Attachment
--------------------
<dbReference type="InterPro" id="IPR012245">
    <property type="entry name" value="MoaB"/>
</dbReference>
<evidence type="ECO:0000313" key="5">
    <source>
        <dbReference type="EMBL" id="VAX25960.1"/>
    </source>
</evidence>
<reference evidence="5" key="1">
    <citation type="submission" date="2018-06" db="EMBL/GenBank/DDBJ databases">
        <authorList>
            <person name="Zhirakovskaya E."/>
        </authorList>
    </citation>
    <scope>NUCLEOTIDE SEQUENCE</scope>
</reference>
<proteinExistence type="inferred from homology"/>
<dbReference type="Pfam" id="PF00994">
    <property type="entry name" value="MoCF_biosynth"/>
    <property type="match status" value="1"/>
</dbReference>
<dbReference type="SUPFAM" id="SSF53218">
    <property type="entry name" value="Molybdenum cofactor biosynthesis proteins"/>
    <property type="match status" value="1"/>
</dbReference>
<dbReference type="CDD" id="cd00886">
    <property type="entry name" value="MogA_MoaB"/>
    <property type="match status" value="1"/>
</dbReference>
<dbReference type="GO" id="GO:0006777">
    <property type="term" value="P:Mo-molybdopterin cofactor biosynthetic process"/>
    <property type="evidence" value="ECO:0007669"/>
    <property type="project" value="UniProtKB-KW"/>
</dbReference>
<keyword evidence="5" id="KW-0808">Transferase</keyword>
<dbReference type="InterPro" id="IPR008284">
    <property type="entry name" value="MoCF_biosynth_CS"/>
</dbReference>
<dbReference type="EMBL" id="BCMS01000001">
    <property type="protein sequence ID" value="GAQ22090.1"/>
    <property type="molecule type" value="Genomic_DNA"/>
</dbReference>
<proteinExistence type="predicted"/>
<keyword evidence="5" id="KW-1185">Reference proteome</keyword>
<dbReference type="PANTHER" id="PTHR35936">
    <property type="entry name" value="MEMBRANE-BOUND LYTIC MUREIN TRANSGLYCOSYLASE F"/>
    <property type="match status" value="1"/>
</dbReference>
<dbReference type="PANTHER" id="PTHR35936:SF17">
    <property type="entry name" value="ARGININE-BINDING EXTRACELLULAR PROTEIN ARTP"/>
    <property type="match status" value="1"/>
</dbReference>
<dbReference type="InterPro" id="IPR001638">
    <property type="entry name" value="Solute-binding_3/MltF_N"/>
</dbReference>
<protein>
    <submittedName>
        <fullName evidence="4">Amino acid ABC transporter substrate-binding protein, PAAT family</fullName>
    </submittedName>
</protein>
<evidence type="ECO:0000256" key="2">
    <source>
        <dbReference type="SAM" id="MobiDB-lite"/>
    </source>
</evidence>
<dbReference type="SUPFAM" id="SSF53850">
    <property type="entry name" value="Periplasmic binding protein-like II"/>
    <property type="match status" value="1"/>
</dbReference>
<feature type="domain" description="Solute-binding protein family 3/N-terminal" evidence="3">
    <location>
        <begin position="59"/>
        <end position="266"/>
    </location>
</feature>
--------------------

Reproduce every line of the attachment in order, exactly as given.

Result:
<dbReference type="InterPro" id="IPR012245">
    <property type="entry name" value="MoaB"/>
</dbReference>
<evidence type="ECO:0000313" key="5">
    <source>
        <dbReference type="EMBL" id="VAX25960.1"/>
    </source>
</evidence>
<reference evidence="5" key="1">
    <citation type="submission" date="2018-06" db="EMBL/GenBank/DDBJ databases">
        <authorList>
            <person name="Zhirakovskaya E."/>
        </authorList>
    </citation>
    <scope>NUCLEOTIDE SEQUENCE</scope>
</reference>
<proteinExistence type="inferred from homology"/>
<dbReference type="Pfam" id="PF00994">
    <property type="entry name" value="MoCF_biosynth"/>
    <property type="match status" value="1"/>
</dbReference>
<dbReference type="SUPFAM" id="SSF53218">
    <property type="entry name" value="Molybdenum cofactor biosynthesis proteins"/>
    <property type="match status" value="1"/>
</dbReference>
<dbReference type="CDD" id="cd00886">
    <property type="entry name" value="MogA_MoaB"/>
    <property type="match status" value="1"/>
</dbReference>
<dbReference type="GO" id="GO:0006777">
    <property type="term" value="P:Mo-molybdopterin cofactor biosynthetic process"/>
    <property type="evidence" value="ECO:0007669"/>
    <property type="project" value="UniProtKB-KW"/>
</dbReference>
<keyword evidence="5" id="KW-0808">Transferase</keyword>
<dbReference type="InterPro" id="IPR008284">
    <property type="entry name" value="MoCF_biosynth_CS"/>
</dbReference>
<dbReference type="EMBL" id="BCMS01000001">
    <property type="protein sequence ID" value="GAQ22090.1"/>
    <property type="molecule type" value="Genomic_DNA"/>
</dbReference>
<proteinExistence type="predicted"/>
<keyword evidence="5" id="KW-1185">Reference proteome</keyword>
<dbReference type="PANTHER" id="PTHR35936">
    <property type="entry name" value="MEMBRANE-BOUND LYTIC MUREIN TRANSGLYCOSYLASE F"/>
    <property type="match status" value="1"/>
</dbReference>
<dbReference type="PANTHER" id="PTHR35936:SF17">
    <property type="entry name" value="ARGININE-BINDING EXTRACELLULAR PROTEIN ARTP"/>
    <property type="match status" value="1"/>
</dbReference>
<dbReference type="InterPro" id="IPR001638">
    <property type="entry name" value="Solute-binding_3/MltF_N"/>
</dbReference>
<protein>
    <submittedName>
        <fullName evidence="4">Amino acid ABC transporter substrate-binding protein, PAAT family</fullName>
    </submittedName>
</protein>
<evidence type="ECO:0000256" key="2">
    <source>
        <dbReference type="SAM" id="MobiDB-lite"/>
    </source>
</evidence>
<dbReference type="SUPFAM" id="SSF53850">
    <property type="entry name" value="Periplasmic binding protein-like II"/>
    <property type="match status" value="1"/>
</dbReference>
<feature type="domain" description="Solute-binding protein family 3/N-terminal" evidence="3">
    <location>
        <begin position="59"/>
        <end position="266"/>
    </location>
</feature>